Typically for a final mix its recommended to keep the loudest peaks within -6 to -3 db range. This gives a mastering engineer sufficient room to work with the material. If you're doing your own mastering (generally not a good idea), this same guideline applies.



Subject:RE: Ideal Master Volume
Reply by: nomis
Date:5/19/2003 10:47:27 AM

Sounds like there are varying opinions on the ideal master volume - anywhere from 0db to -12db.

I'll have to play with it and compare the results.


Subject:RE: Ideal Master Volume
Reply by: rwes
Date:5/19/2003 11:04:33 AM

If you're using SoundForge to master, you should notice that on the left and right wave forms, that line marker is at -6.0 db. That is an ideal *average* level for your acid project.

As a rule of thumb, I try to *rarely* touch the master volume in Acid, as that is *absolute* and affects everything from the dry tracks to the effects. I generally follow these rules:

1) Don't worry about the softness of the *master* level. You can always boost it later.

2) Do worry about the level of any tracks you are recording from scratch; try to get them in recorded in that -6db range, and definitely do not clip them out.

3) Work with *dry* tracks (vs. using effects) until you are just about satisfied that you have all the tracks you need. The beauty of this kind of software is that you mix as you add tracks so that it always sounds good.

4) Once you have a good general *relative* mix of tracks, i.e. the drums, bass, vox all sound good together, start looking at your master level. If it seems like it averages out to -6db, you're good to go. If it is way too soft, select all of the tracks and slide the volume up on one of the tracks. This boosts the volume of all of the tracks relative to each other (the master level) without losing your mix (this is also why you should try to work with dry tracks as much as possible).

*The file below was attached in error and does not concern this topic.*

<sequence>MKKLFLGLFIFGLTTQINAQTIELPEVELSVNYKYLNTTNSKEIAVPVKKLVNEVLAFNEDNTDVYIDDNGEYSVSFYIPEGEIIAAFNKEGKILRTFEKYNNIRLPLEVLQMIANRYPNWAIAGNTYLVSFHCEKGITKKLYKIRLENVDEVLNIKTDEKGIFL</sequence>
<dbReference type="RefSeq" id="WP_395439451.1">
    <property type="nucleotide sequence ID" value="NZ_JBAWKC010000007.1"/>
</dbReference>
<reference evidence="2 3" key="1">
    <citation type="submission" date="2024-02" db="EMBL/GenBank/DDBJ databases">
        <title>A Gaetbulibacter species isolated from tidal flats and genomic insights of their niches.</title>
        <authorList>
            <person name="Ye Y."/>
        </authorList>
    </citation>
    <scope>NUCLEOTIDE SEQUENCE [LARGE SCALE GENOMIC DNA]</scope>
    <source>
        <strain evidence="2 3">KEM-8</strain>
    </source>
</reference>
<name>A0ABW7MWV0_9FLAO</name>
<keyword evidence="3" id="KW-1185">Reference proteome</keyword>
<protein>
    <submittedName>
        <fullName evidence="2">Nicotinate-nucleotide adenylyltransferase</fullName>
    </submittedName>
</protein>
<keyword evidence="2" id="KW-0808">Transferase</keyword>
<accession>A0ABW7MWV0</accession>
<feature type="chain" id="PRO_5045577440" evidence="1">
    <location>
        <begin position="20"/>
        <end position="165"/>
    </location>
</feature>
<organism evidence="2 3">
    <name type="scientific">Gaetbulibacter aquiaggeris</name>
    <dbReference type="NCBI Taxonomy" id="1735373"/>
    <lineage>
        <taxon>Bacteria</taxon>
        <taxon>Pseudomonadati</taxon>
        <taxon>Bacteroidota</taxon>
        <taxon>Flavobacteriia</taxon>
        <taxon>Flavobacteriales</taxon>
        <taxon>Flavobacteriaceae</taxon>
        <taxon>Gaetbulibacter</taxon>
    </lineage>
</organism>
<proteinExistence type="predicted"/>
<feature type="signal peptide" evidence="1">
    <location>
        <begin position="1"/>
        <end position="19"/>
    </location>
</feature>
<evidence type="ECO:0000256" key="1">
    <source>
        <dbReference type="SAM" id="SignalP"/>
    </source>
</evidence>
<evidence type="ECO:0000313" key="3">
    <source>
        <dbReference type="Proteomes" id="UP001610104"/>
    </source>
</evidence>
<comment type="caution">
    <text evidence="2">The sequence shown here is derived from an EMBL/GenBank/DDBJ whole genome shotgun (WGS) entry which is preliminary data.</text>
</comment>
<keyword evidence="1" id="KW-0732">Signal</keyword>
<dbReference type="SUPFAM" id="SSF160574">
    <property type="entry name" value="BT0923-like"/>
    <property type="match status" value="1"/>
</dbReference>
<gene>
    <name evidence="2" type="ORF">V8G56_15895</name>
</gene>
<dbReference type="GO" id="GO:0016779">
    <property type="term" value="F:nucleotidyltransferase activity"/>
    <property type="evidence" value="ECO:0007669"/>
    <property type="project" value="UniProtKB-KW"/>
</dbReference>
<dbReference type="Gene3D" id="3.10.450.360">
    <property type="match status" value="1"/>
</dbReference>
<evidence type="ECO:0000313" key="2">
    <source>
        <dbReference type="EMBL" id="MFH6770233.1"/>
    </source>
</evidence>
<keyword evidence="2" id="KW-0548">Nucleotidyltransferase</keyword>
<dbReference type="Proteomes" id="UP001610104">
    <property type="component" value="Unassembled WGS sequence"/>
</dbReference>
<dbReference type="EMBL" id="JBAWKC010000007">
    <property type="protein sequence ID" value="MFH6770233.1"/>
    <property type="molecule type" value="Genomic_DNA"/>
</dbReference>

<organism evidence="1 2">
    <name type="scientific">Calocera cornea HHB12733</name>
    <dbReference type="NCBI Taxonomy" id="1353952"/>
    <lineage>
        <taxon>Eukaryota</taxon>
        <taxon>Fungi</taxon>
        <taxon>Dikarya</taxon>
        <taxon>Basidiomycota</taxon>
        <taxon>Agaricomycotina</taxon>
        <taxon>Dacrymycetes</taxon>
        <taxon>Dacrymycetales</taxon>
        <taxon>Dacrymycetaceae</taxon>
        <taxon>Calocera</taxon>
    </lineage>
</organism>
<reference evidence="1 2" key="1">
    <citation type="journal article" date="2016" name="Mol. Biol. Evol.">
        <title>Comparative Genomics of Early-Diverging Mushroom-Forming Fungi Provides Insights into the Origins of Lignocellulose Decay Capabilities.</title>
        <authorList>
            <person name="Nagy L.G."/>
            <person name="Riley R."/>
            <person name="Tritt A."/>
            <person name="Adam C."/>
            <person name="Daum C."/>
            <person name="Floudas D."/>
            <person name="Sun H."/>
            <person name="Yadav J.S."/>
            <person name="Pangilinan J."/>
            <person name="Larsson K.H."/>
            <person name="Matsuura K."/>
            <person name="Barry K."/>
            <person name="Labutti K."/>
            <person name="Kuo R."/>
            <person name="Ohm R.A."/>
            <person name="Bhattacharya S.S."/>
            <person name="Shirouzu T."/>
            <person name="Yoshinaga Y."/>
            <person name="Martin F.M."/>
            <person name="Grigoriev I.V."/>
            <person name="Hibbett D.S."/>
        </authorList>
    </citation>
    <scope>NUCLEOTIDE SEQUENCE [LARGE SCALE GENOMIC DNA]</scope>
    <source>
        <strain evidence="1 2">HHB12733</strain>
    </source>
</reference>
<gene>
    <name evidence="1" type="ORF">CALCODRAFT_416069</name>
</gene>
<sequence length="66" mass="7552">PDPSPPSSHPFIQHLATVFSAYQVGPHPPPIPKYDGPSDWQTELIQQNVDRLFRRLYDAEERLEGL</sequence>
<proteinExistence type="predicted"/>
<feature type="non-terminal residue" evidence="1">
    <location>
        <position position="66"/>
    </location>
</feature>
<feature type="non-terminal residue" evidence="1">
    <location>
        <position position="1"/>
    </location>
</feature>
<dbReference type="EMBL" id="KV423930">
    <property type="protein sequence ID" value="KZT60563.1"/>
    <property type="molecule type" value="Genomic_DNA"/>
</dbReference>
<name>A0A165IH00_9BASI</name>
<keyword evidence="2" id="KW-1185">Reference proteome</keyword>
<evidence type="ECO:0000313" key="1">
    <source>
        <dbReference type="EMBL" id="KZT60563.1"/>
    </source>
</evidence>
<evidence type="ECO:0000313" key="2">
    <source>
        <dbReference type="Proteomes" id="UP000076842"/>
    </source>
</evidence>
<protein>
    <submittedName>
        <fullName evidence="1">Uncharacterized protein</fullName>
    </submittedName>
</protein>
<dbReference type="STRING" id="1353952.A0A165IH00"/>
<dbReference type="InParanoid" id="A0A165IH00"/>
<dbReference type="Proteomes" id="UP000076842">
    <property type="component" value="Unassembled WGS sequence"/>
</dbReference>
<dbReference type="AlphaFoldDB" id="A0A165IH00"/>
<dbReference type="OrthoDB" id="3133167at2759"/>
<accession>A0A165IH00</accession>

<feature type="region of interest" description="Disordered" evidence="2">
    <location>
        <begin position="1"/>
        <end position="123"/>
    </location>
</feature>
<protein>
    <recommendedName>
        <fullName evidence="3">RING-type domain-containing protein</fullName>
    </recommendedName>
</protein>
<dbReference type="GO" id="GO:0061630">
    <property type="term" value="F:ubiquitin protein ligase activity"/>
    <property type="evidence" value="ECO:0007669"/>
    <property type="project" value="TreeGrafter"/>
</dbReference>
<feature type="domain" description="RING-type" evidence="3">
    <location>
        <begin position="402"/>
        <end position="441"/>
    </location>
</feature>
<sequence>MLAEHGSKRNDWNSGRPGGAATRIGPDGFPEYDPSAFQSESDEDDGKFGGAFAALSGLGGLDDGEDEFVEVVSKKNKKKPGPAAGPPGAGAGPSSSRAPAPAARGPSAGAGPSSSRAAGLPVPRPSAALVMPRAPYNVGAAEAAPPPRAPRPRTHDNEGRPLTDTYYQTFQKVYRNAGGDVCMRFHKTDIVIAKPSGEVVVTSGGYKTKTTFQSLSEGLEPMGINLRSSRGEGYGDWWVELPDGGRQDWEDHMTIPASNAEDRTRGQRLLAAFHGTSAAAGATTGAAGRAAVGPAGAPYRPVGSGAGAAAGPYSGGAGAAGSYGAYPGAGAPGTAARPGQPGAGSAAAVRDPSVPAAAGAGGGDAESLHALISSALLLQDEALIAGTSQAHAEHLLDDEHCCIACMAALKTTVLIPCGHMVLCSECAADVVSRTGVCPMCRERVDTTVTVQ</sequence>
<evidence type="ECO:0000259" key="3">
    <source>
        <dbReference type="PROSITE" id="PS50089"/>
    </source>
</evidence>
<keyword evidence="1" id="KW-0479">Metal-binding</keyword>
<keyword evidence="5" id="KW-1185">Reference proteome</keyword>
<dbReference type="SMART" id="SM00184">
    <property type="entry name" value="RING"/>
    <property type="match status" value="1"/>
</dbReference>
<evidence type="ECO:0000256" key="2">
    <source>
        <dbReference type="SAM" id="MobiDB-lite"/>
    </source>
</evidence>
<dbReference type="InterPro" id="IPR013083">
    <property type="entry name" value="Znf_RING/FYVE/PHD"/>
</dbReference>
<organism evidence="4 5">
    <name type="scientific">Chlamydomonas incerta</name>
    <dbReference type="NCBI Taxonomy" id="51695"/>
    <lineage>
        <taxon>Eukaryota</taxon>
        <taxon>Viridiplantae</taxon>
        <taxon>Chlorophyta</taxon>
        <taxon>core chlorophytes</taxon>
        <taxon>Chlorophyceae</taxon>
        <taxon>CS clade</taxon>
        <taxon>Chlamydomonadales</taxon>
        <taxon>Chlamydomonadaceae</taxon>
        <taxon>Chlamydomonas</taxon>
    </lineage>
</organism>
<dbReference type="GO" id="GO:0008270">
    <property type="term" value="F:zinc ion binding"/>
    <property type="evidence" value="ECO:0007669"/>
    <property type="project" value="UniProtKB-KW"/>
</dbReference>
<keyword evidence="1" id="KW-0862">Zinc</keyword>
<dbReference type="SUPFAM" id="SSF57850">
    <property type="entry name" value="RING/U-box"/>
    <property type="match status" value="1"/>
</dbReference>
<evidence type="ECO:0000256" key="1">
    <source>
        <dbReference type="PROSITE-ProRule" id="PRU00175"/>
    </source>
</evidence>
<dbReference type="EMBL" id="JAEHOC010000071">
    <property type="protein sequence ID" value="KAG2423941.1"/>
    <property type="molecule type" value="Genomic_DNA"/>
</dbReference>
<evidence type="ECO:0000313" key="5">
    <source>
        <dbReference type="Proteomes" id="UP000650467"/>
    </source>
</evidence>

5) Layer in your effects. If your effects boost the master level significantly so that it clips out, you should re-examine how you use effects; i.e. tasteful vs. OVERPRODUCED.

6) Of course in this process you are always going to be putting final touches that MIGHT make the project clip out. Like you switch out the bass drum for something deeper, etc. At this point, look at how much it clips out and back the master volume down appropriately, giving a good cushion, too. So, if it clips out at .3 db, back the volume down to -1db.

In other words, the only thing you really ever need to do with the master volume, if everything is recorded properly, etc., is LOWER it.

Hope this helps. It took me a long time to get to a point where volume wasn't even an issue. You should worry more about the mix than anything else!

Subject:RE: Ideal Master Volume
Reply by: SonicSounds
Date:5/19/2003 1:13:22 PM

Not sure if this will help, but this is what I do:

I mix as I go so I don't have to go back and completely adjust my levels. I've found that you can actually let some tracks clip excessively (way past -3db) and not hear any distortion. I think the most important step is to make sure your master levels don't clip. As long as those are metering in the right range (-3db to 0db), you can then normalize it and get a good mix. I've messed with compression and I find that normalizing or maximizing the final mix gives it a cleaner result. That's just my opinion.

Still, even after I maximize it, I still don't get the same loudness as a professionally-engineered track unless I boost the entire mix way past clipping. If anybody knows how to get the maximum loudness without clipping let me know and check out my thread: